Donald Trump ascended to the presidency thanks, in no small part, to his ability to relentlessly dominate headlines and consume news cycles. His opinions on matters of foreign policy, the birthplace of presidents, and the cosmetic surgeries of cable news hosts were deemed urgently newsworthy by the national press for half a decade.
When Trump left office in January, and the primary outlet for his venting was snuffed out by Twitter, he quietly retreated to Mar-a-Lago. His grand return to the spotlight awaited.
You may not have noticed it, but that return to the spotlight came on Wednesday. And then it went.
Trump called in live to Fox News to react to the death of Rush Limbaugh. He then gave interviews to Newsmax and OANN, and called into Sean Hannity’s prime time show on Wednesday night.
His comments mostly kept to Limbaugh and his legacy as the godfather of right wing talk radio. He strayed from that talking point in the first Fox News interview to lie that the election was stolen (likely to the alarm of lawsuit-wary Fox’s anchors.)
That was about it. All told, he was on air for more than an hour. And the man who could not be escaped on A1 for the last five years didn’t draw a single headline from the front page of the The New York Times, The Washington Post, The New York Post, The New York Daily News or The Wall Street Journal.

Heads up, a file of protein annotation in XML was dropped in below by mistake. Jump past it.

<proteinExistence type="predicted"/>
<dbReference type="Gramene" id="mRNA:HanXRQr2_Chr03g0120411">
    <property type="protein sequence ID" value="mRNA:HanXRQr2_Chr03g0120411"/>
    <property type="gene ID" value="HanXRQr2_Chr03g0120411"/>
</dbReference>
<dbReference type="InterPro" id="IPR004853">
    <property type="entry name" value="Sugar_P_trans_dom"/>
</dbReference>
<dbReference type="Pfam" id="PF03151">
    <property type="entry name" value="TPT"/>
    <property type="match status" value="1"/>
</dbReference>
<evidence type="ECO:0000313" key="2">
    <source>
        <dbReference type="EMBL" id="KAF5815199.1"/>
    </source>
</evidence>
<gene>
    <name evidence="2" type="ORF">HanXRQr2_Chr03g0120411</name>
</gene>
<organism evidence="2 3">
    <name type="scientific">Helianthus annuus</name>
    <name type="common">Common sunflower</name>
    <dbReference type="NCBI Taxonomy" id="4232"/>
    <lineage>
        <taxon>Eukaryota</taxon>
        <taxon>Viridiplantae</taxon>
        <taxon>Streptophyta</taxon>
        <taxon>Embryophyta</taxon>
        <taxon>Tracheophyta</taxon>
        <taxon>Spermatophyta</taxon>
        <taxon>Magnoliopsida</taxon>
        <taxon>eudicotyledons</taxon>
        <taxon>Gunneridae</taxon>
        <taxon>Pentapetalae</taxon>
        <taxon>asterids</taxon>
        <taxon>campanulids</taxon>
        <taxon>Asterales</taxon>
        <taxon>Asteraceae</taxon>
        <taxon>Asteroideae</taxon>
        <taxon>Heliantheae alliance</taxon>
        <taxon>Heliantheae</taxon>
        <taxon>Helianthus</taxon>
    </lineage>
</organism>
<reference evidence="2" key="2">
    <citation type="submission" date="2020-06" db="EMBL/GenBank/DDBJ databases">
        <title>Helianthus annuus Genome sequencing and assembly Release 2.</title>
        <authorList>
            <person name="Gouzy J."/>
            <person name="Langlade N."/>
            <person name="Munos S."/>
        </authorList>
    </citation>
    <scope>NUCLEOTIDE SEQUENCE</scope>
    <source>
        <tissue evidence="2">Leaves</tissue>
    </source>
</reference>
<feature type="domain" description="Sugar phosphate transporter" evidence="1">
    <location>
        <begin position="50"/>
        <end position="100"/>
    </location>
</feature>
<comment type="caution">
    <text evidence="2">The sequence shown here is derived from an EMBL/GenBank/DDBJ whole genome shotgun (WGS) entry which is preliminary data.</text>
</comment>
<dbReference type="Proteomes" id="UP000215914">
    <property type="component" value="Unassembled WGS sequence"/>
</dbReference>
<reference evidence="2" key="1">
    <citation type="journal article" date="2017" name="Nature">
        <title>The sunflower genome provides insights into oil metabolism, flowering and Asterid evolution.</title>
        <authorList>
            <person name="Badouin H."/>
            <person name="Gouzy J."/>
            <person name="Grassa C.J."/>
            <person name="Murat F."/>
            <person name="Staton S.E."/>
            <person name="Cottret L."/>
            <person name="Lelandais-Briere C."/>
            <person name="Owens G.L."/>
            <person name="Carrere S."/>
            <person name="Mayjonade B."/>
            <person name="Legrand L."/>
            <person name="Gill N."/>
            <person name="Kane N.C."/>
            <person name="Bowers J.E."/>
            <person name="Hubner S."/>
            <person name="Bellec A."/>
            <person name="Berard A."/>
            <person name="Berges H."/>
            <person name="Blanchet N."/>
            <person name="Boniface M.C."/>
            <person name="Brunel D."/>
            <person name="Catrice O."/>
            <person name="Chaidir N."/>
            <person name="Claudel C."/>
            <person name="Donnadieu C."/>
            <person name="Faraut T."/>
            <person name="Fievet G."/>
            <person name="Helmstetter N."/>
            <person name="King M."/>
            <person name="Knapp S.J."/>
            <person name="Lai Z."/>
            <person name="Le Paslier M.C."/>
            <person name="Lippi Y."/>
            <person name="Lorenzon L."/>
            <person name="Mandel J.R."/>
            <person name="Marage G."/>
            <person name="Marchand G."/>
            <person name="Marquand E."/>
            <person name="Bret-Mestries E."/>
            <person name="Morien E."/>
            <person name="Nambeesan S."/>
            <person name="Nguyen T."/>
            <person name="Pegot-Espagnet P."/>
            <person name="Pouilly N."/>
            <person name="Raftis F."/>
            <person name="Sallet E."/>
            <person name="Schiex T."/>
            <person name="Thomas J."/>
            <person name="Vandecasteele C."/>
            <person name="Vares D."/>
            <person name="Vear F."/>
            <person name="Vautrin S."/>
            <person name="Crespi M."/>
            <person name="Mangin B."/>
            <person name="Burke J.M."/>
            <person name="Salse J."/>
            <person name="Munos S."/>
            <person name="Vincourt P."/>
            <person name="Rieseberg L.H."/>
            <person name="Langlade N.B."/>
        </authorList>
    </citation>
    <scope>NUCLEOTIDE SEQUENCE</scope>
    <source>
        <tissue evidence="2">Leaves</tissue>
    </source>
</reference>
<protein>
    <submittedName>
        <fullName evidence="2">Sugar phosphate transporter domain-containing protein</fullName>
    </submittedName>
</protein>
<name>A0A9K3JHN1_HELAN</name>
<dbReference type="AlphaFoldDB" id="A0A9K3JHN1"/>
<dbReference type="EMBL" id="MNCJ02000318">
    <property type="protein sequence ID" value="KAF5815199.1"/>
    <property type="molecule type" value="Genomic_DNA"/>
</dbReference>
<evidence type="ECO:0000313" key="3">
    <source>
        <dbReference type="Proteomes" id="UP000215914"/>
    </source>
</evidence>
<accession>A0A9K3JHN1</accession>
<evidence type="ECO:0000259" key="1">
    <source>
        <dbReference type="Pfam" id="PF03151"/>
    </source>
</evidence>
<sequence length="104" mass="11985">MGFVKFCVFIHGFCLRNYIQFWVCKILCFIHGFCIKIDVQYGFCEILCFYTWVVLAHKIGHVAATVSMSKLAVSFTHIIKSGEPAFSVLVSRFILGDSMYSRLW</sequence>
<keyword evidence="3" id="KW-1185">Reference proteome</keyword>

His interview with Hannity, on prime time Fox News, drew decent ratings, but not exceptional ones. The former president wasn’t the most watched cable event of the evening: Tucker Carlson, sans Trump interview, drew more viewers overall and in the demo.
It remains to be seen what kind of role Trump plays for the future of the Republican Party and American politics writ large. But if Wednesday was any indication, he’ll have a harder time breaking through if he plans on trotting out the same recycled conspiracy theories over a Mar-a-Lago landline.
This is an opinion piece. The views expressed in this article are those of just the author.